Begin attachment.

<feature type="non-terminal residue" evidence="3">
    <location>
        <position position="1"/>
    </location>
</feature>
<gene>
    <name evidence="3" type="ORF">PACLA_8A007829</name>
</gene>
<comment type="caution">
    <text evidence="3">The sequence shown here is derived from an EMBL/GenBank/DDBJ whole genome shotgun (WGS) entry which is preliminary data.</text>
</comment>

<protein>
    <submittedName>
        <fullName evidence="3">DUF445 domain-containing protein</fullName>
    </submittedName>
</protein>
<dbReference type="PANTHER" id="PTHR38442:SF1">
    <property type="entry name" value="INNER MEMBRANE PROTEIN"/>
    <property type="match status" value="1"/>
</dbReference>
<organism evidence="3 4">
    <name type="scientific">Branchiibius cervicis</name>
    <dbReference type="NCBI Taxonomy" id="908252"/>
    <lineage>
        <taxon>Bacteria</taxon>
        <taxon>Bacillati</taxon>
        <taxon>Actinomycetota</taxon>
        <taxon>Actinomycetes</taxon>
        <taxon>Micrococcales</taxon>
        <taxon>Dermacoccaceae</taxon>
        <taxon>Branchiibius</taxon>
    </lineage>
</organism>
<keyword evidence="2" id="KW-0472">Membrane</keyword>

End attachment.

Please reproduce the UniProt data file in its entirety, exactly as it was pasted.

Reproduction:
<feature type="non-terminal residue" evidence="3">
    <location>
        <position position="1"/>
    </location>
</feature>
<gene>
    <name evidence="3" type="ORF">PACLA_8A007829</name>
</gene>
<comment type="caution">
    <text evidence="3">The sequence shown here is derived from an EMBL/GenBank/DDBJ whole genome shotgun (WGS) entry which is preliminary data.</text>
</comment>

<protein>
    <submittedName>
        <fullName evidence="3">DUF445 domain-containing protein</fullName>
    </submittedName>
</protein>
<dbReference type="PANTHER" id="PTHR38442:SF1">
    <property type="entry name" value="INNER MEMBRANE PROTEIN"/>
    <property type="match status" value="1"/>
</dbReference>
<organism evidence="3 4">
    <name type="scientific">Branchiibius cervicis</name>
    <dbReference type="NCBI Taxonomy" id="908252"/>
    <lineage>
        <taxon>Bacteria</taxon>
        <taxon>Bacillati</taxon>
        <taxon>Actinomycetota</taxon>
        <taxon>Actinomycetes</taxon>
        <taxon>Micrococcales</taxon>
        <taxon>Dermacoccaceae</taxon>
        <taxon>Branchiibius</taxon>
    </lineage>
</organism>
<keyword evidence="2" id="KW-0472">Membrane</keyword>